Letter: Disrupting Education

In light of the two nice articles on education you ran in your last issue ["Scotty Hicks and Rob Kuban," Street Talk by Rose Kennedy, and "The Education Playbook," Frank Talk by Frank Cagle, Aug. 1, 2013] I will make two points about public education that so far have gone over like a lead balloon. I lasted one year teaching middle school math, which was long enough to see some troubling things. And lest you are inclined to dismiss these statements as the venting of a failed teacher, there are two inconvenient facts that give them validity: high teacher burnout rates and low student test scores. So, here we go:

1. The only problem with public school is that we cannot get disruptive students out of the classroom and keep them out until they are willing to behave (and learn). Parents won't allow it, but is it fair for one student to be able to disrupt learning for every other student in that classroom? Maybe. Maybe this is what America is about, not just academics. But don't hold your breath for test scores to go up significantly. Ain't gonna happen.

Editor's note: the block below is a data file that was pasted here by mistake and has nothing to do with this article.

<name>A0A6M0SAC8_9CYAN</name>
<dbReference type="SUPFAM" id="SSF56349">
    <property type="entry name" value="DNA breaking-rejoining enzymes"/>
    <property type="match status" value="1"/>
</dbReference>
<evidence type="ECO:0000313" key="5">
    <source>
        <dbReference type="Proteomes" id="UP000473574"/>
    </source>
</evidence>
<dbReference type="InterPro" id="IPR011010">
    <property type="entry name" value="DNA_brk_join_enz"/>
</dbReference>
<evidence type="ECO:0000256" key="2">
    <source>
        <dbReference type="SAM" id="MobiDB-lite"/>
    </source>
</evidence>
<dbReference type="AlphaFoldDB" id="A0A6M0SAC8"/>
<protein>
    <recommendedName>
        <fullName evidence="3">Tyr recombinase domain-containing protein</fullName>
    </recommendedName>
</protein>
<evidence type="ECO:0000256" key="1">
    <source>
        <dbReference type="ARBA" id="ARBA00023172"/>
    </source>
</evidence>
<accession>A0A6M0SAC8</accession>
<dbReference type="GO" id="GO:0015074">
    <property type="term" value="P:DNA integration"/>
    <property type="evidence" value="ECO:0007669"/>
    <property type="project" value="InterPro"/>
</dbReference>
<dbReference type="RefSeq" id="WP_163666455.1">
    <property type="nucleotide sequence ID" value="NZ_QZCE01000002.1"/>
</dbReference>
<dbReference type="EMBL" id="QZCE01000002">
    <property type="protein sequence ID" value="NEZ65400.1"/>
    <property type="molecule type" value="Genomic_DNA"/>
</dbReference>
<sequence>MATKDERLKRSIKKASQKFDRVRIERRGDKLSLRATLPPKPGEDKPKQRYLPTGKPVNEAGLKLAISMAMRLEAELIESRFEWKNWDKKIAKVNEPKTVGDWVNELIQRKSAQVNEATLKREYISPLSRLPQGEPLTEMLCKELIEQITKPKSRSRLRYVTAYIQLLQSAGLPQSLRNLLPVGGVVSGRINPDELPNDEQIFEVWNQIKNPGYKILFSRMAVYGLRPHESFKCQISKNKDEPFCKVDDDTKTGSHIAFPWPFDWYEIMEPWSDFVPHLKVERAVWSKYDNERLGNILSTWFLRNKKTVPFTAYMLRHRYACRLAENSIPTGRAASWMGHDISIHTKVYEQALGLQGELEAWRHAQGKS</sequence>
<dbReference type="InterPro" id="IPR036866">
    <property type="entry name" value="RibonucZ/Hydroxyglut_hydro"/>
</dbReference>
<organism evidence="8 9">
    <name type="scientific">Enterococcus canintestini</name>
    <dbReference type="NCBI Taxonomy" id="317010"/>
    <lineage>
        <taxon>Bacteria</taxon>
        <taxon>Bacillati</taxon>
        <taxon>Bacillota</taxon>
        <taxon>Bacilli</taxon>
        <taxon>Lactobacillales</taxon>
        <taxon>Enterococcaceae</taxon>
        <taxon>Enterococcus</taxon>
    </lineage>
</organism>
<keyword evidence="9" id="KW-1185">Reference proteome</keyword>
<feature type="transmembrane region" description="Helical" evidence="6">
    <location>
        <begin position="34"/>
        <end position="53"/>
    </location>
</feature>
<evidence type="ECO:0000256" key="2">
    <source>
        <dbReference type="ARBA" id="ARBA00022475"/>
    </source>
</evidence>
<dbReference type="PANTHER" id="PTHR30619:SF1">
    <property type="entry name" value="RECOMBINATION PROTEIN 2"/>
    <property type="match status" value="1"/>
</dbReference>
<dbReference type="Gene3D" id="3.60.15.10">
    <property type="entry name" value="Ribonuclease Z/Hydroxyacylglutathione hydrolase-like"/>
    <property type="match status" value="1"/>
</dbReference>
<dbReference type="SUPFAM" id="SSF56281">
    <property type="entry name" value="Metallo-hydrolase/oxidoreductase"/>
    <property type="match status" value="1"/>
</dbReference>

2. As long as disruptive students remain in the classroom, no education program will work, but if point #1 is fixed, then any program will work. Same with evaluating teachers. Pointless.

I saw many good teachers in my brief stint. And there are a few teachers who can even be inspirational and still survive. Teachers are not the problem. Feel free to argue against my two points all you want, but teachers are still burning out and test scores are still not that great. And don't tell me things are getting better until you have enough data to back it up. Like I said, maybe this is as good as it gets. Maybe we don't want to pay the price of higher test scores in grades 1-12.

Bob Denison